Mario Kart Live Home Circuit
Mario Kart is super fun! Crushing your friends at the last minute before you cross the finish line, there's nothing better. Nintendo created Mario Kart Live Home Circuit so you can do a little real-life Mario Kart racing in your living room. Build a racing course in your house out of gates, blocks, pillows, stuffed animals or your little brother. Then use your Nintendo Switch to race a real life car around your house and on your Switch. Sounds super fun. There were some privacy questions raised when the game was launched about the cars taking picture and mapping your home. Nintendo promises they don't take detailed maps of users homes or process information about users' locations. Given Nintendo's pretty good track record around all things privacy, we'd say you're probably safe to trust them.
What could happen if something goes wrong?
Last year after Nintendo released their mixed reality game Mario Kart Live: Home Circuit it raised some privacy concerns. The game uses a real-life car to play and that car drives around your home, mapping it and taking pictures. Privacy watchdog Access Now called on Nintendo to clearly state what data the game collects and how it will protect the privacy of gamers who play this game. Here is Nintendo's response to Access Now's privacy concerns: “Nintendo knows that privacy is very important to its customers and takes its responsibility to protect customer information seriously. Mario Kart Live: Home Circuit does not create detailed maps of users’ homes, nor does it collect or process information about a user’s location, home or surroundings. Any other reports that describe the technology as collecting this or similar information are incorrect.”
Nintendo does a pretty good job with privacy, security, and parental controls. They did have a data breach in 2020 where 300,000 accounts were compromised and attackers gained access to users personal information, including date of birth and email addresses.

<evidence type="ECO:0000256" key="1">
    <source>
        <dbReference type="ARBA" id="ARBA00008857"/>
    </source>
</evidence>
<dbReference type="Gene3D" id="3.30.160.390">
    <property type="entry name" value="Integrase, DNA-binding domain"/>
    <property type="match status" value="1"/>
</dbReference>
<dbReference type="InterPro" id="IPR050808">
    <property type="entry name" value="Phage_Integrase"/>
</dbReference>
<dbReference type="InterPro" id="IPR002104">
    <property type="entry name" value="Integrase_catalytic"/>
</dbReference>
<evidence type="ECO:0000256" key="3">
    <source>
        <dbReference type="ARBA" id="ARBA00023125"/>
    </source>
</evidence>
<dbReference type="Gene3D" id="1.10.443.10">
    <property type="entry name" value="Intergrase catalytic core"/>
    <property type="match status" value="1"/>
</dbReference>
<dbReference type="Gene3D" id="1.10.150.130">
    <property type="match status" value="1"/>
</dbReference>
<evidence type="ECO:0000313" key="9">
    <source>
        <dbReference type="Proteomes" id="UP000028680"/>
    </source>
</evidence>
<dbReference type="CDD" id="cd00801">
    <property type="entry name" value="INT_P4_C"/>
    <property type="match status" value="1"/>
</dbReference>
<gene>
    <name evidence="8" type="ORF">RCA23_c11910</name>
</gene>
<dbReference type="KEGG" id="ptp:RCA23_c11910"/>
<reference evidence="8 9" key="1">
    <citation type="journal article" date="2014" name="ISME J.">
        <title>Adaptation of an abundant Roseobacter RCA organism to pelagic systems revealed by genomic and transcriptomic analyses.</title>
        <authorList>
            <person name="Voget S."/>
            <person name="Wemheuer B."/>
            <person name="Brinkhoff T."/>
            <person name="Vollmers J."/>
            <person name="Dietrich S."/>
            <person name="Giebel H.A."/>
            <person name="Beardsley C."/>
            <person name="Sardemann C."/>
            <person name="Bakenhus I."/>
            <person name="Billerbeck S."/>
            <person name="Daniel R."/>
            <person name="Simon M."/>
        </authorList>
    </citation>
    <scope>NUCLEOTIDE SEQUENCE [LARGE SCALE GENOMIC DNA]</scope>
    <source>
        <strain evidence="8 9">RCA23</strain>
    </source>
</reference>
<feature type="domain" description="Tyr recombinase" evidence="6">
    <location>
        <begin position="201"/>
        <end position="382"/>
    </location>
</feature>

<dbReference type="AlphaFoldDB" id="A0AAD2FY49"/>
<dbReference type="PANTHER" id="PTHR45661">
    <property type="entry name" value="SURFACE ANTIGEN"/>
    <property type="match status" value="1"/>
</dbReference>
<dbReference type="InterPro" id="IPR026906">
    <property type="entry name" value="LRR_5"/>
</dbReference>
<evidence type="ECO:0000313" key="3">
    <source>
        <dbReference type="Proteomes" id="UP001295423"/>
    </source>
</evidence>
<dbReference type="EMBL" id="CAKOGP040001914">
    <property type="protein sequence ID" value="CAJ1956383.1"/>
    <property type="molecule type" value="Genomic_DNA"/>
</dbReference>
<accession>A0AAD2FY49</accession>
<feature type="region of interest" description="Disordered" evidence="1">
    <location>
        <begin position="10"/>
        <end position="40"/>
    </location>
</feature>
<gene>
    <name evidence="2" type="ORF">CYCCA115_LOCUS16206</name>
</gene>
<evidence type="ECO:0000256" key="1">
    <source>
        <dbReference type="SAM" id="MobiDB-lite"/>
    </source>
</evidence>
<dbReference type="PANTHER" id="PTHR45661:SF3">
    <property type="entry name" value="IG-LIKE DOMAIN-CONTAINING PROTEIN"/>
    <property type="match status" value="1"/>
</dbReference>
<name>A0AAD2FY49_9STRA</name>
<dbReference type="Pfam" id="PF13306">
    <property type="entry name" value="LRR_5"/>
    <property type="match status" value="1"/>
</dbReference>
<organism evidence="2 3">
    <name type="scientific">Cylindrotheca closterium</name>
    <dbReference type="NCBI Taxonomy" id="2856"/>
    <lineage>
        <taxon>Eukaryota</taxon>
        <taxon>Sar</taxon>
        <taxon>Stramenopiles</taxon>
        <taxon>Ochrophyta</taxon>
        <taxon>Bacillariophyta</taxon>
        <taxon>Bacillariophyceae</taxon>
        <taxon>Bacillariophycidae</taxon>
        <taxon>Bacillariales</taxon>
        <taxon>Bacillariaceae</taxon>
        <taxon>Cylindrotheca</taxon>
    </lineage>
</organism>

It’s also good to be aware that while Nintendo doesn't sell your data to third parties, they do say they can share your data with some third parties for things such as advertising, which is pretty normal. They also say they may collect information about you from other sources, including sources that sell information. And if you log into your social media through your Nintendo, they say they may collect information from these third parties. Finally, some of the games you play on the Switch made by other companies might be collecting and sharing your data, so keep an eye on that. It’s always good to opt out of data sharing when you can. All in all, we’re not too worried about the privacy of Mario Kart Live: Home Circuit, so race away.
What can be used to sign up?
You need a Nintendo Switch to play the game
What data does the company collect?
To sign up for Nintendo Switch: name, email, phone number, date of birth, gender
How does the company use this data?
How can you control your data?
What is the company’s known track record of protecting users’ data?
In April 2020, 300,000 Nintendo accounts were compromised in a data breach which granted the attackers access to users personal information, including date of birth and email addresses.
Can this product be used offline?
User-friendly privacy information?
Links to privacy information
Does this product meet our Minimum Security Standards?
Augmented reality & augmented risks: why AR is a digital rights issueAccess Now
10 things we learned about Mario Kart Live: Home Circuit, Nintendo’s mixed reality racerThe Verge
How to Manage PlayStation, Switch, and Xbox Privacy SettingsNew York Times
Nintendo Switch: How to Turn Off Data Sharing via Google AnalyticsGadgets 360
How to Stop Nintendo From Sharing Your eShop Data With Google AnalyticsLifehacker
Nintendo now says 300,000 accounts breached by hackersTechCrunch
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